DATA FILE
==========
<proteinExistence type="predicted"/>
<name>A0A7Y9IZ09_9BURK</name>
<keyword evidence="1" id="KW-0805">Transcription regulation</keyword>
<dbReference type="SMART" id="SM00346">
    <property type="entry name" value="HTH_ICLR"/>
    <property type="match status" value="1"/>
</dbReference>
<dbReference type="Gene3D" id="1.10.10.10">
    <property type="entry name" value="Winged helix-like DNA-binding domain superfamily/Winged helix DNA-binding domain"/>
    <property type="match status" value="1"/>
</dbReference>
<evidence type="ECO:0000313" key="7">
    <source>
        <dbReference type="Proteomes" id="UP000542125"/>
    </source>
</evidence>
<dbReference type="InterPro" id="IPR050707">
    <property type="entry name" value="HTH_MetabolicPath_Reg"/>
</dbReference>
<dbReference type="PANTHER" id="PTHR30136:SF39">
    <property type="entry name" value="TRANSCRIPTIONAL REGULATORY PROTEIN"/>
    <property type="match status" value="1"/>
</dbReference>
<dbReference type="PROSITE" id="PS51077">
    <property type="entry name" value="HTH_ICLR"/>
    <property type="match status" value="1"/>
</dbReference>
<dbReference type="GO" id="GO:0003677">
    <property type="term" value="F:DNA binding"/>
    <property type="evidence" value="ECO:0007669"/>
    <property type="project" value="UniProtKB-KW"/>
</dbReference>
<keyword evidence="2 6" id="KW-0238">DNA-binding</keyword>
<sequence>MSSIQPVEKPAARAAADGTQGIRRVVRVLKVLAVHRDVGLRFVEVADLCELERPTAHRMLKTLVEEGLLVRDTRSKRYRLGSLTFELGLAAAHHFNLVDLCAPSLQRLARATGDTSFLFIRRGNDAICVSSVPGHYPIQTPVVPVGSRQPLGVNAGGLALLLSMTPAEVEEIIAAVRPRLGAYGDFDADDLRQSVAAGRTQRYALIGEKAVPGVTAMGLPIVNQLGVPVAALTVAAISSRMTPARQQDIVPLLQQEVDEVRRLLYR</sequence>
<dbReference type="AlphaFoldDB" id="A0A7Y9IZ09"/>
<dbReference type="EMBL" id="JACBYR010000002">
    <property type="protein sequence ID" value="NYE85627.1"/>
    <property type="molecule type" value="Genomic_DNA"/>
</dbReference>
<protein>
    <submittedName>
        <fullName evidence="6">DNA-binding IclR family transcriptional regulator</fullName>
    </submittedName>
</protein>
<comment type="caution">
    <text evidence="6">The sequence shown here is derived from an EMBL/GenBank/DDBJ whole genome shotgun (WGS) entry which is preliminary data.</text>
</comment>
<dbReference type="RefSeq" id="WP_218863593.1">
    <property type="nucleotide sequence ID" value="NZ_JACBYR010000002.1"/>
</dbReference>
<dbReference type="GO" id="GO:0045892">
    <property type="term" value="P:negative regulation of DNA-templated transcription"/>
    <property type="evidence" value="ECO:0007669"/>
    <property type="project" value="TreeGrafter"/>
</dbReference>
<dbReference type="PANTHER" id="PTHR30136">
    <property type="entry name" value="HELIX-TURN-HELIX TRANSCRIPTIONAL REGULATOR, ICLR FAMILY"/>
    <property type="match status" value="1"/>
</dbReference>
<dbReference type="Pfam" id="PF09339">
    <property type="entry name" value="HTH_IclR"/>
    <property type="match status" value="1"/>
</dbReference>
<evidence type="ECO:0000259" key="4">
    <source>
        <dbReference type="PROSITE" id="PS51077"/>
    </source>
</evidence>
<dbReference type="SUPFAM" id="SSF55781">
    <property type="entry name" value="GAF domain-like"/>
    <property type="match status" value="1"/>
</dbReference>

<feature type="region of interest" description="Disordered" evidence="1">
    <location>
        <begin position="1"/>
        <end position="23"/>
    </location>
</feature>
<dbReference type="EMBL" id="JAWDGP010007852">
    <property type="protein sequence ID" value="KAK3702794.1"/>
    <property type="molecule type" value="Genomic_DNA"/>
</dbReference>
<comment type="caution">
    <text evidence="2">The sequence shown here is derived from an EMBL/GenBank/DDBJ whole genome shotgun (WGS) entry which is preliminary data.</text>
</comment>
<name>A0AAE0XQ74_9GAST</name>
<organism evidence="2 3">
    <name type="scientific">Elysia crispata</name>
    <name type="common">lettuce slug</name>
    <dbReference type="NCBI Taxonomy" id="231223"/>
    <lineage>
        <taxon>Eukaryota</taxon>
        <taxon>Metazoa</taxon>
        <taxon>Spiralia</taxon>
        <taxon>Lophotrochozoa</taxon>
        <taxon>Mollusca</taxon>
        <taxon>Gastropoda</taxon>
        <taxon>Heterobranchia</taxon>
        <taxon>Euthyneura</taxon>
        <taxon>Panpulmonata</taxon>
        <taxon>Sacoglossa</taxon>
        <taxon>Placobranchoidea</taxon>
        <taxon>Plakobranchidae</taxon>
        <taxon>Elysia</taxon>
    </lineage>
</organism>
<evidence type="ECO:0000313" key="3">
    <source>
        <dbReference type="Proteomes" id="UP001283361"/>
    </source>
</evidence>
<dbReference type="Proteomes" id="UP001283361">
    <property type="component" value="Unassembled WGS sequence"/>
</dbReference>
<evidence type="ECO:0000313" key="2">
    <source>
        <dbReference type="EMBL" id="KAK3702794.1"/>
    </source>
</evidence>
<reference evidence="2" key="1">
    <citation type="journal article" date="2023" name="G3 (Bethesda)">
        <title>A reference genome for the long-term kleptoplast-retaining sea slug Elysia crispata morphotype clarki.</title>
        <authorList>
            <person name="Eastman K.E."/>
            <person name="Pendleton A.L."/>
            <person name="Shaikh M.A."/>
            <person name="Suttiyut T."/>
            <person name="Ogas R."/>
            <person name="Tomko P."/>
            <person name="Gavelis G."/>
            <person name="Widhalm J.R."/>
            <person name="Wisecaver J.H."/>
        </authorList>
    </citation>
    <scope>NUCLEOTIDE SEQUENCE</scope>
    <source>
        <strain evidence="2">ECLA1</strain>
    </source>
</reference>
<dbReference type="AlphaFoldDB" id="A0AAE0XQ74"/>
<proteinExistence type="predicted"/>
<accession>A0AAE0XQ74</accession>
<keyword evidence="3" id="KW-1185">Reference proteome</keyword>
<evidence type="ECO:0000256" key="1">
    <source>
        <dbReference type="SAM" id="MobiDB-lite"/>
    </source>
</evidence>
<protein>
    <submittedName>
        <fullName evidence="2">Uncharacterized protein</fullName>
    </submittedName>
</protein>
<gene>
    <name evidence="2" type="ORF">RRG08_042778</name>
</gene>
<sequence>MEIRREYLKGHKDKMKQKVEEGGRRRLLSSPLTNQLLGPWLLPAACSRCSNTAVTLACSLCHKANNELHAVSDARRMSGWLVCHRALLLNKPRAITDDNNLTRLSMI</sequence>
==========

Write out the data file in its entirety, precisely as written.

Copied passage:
<proteinExistence type="predicted"/>
<name>A0A7Y9IZ09_9BURK</name>
<keyword evidence="1" id="KW-0805">Transcription regulation</keyword>
<dbReference type="SMART" id="SM00346">
    <property type="entry name" value="HTH_ICLR"/>
    <property type="match status" value="1"/>
</dbReference>
<dbReference type="Gene3D" id="1.10.10.10">
    <property type="entry name" value="Winged helix-like DNA-binding domain superfamily/Winged helix DNA-binding domain"/>
    <property type="match status" value="1"/>
</dbReference>
<evidence type="ECO:0000313" key="7">
    <source>
        <dbReference type="Proteomes" id="UP000542125"/>
    </source>
</evidence>
<dbReference type="InterPro" id="IPR050707">
    <property type="entry name" value="HTH_MetabolicPath_Reg"/>
</dbReference>
<dbReference type="PANTHER" id="PTHR30136:SF39">
    <property type="entry name" value="TRANSCRIPTIONAL REGULATORY PROTEIN"/>
    <property type="match status" value="1"/>
</dbReference>
<dbReference type="PROSITE" id="PS51077">
    <property type="entry name" value="HTH_ICLR"/>
    <property type="match status" value="1"/>
</dbReference>
<dbReference type="GO" id="GO:0003677">
    <property type="term" value="F:DNA binding"/>
    <property type="evidence" value="ECO:0007669"/>
    <property type="project" value="UniProtKB-KW"/>
</dbReference>
<keyword evidence="2 6" id="KW-0238">DNA-binding</keyword>
<sequence>MSSIQPVEKPAARAAADGTQGIRRVVRVLKVLAVHRDVGLRFVEVADLCELERPTAHRMLKTLVEEGLLVRDTRSKRYRLGSLTFELGLAAAHHFNLVDLCAPSLQRLARATGDTSFLFIRRGNDAICVSSVPGHYPIQTPVVPVGSRQPLGVNAGGLALLLSMTPAEVEEIIAAVRPRLGAYGDFDADDLRQSVAAGRTQRYALIGEKAVPGVTAMGLPIVNQLGVPVAALTVAAISSRMTPARQQDIVPLLQQEVDEVRRLLYR</sequence>
<dbReference type="AlphaFoldDB" id="A0A7Y9IZ09"/>
<dbReference type="EMBL" id="JACBYR010000002">
    <property type="protein sequence ID" value="NYE85627.1"/>
    <property type="molecule type" value="Genomic_DNA"/>
</dbReference>
<protein>
    <submittedName>
        <fullName evidence="6">DNA-binding IclR family transcriptional regulator</fullName>
    </submittedName>
</protein>
<comment type="caution">
    <text evidence="6">The sequence shown here is derived from an EMBL/GenBank/DDBJ whole genome shotgun (WGS) entry which is preliminary data.</text>
</comment>
<dbReference type="RefSeq" id="WP_218863593.1">
    <property type="nucleotide sequence ID" value="NZ_JACBYR010000002.1"/>
</dbReference>
<dbReference type="GO" id="GO:0045892">
    <property type="term" value="P:negative regulation of DNA-templated transcription"/>
    <property type="evidence" value="ECO:0007669"/>
    <property type="project" value="TreeGrafter"/>
</dbReference>
<dbReference type="PANTHER" id="PTHR30136">
    <property type="entry name" value="HELIX-TURN-HELIX TRANSCRIPTIONAL REGULATOR, ICLR FAMILY"/>
    <property type="match status" value="1"/>
</dbReference>
<dbReference type="Pfam" id="PF09339">
    <property type="entry name" value="HTH_IclR"/>
    <property type="match status" value="1"/>
</dbReference>
<evidence type="ECO:0000259" key="4">
    <source>
        <dbReference type="PROSITE" id="PS51077"/>
    </source>
</evidence>
<dbReference type="SUPFAM" id="SSF55781">
    <property type="entry name" value="GAF domain-like"/>
    <property type="match status" value="1"/>
</dbReference>

<feature type="region of interest" description="Disordered" evidence="1">
    <location>
        <begin position="1"/>
        <end position="23"/>
    </location>
</feature>
<dbReference type="EMBL" id="JAWDGP010007852">
    <property type="protein sequence ID" value="KAK3702794.1"/>
    <property type="molecule type" value="Genomic_DNA"/>
</dbReference>
<comment type="caution">
    <text evidence="2">The sequence shown here is derived from an EMBL/GenBank/DDBJ whole genome shotgun (WGS) entry which is preliminary data.</text>
</comment>
<name>A0AAE0XQ74_9GAST</name>
<organism evidence="2 3">
    <name type="scientific">Elysia crispata</name>
    <name type="common">lettuce slug</name>
    <dbReference type="NCBI Taxonomy" id="231223"/>
    <lineage>
        <taxon>Eukaryota</taxon>
        <taxon>Metazoa</taxon>
        <taxon>Spiralia</taxon>
        <taxon>Lophotrochozoa</taxon>
        <taxon>Mollusca</taxon>
        <taxon>Gastropoda</taxon>
        <taxon>Heterobranchia</taxon>
        <taxon>Euthyneura</taxon>
        <taxon>Panpulmonata</taxon>
        <taxon>Sacoglossa</taxon>
        <taxon>Placobranchoidea</taxon>
        <taxon>Plakobranchidae</taxon>
        <taxon>Elysia</taxon>
    </lineage>
</organism>
<evidence type="ECO:0000313" key="3">
    <source>
        <dbReference type="Proteomes" id="UP001283361"/>
    </source>
</evidence>
<dbReference type="Proteomes" id="UP001283361">
    <property type="component" value="Unassembled WGS sequence"/>
</dbReference>
<evidence type="ECO:0000313" key="2">
    <source>
        <dbReference type="EMBL" id="KAK3702794.1"/>
    </source>
</evidence>
<reference evidence="2" key="1">
    <citation type="journal article" date="2023" name="G3 (Bethesda)">
        <title>A reference genome for the long-term kleptoplast-retaining sea slug Elysia crispata morphotype clarki.</title>
        <authorList>
            <person name="Eastman K.E."/>
            <person name="Pendleton A.L."/>
            <person name="Shaikh M.A."/>
            <person name="Suttiyut T."/>
            <person name="Ogas R."/>
            <person name="Tomko P."/>
            <person name="Gavelis G."/>
            <person name="Widhalm J.R."/>
            <person name="Wisecaver J.H."/>
        </authorList>
    </citation>
    <scope>NUCLEOTIDE SEQUENCE</scope>
    <source>
        <strain evidence="2">ECLA1</strain>
    </source>
</reference>
<dbReference type="AlphaFoldDB" id="A0AAE0XQ74"/>
<proteinExistence type="predicted"/>
<accession>A0AAE0XQ74</accession>
<keyword evidence="3" id="KW-1185">Reference proteome</keyword>
<evidence type="ECO:0000256" key="1">
    <source>
        <dbReference type="SAM" id="MobiDB-lite"/>
    </source>
</evidence>
<protein>
    <submittedName>
        <fullName evidence="2">Uncharacterized protein</fullName>
    </submittedName>
</protein>
<gene>
    <name evidence="2" type="ORF">RRG08_042778</name>
</gene>
<sequence>MEIRREYLKGHKDKMKQKVEEGGRRRLLSSPLTNQLLGPWLLPAACSRCSNTAVTLACSLCHKANNELHAVSDARRMSGWLVCHRALLLNKPRAITDDNNLTRLSMI</sequence>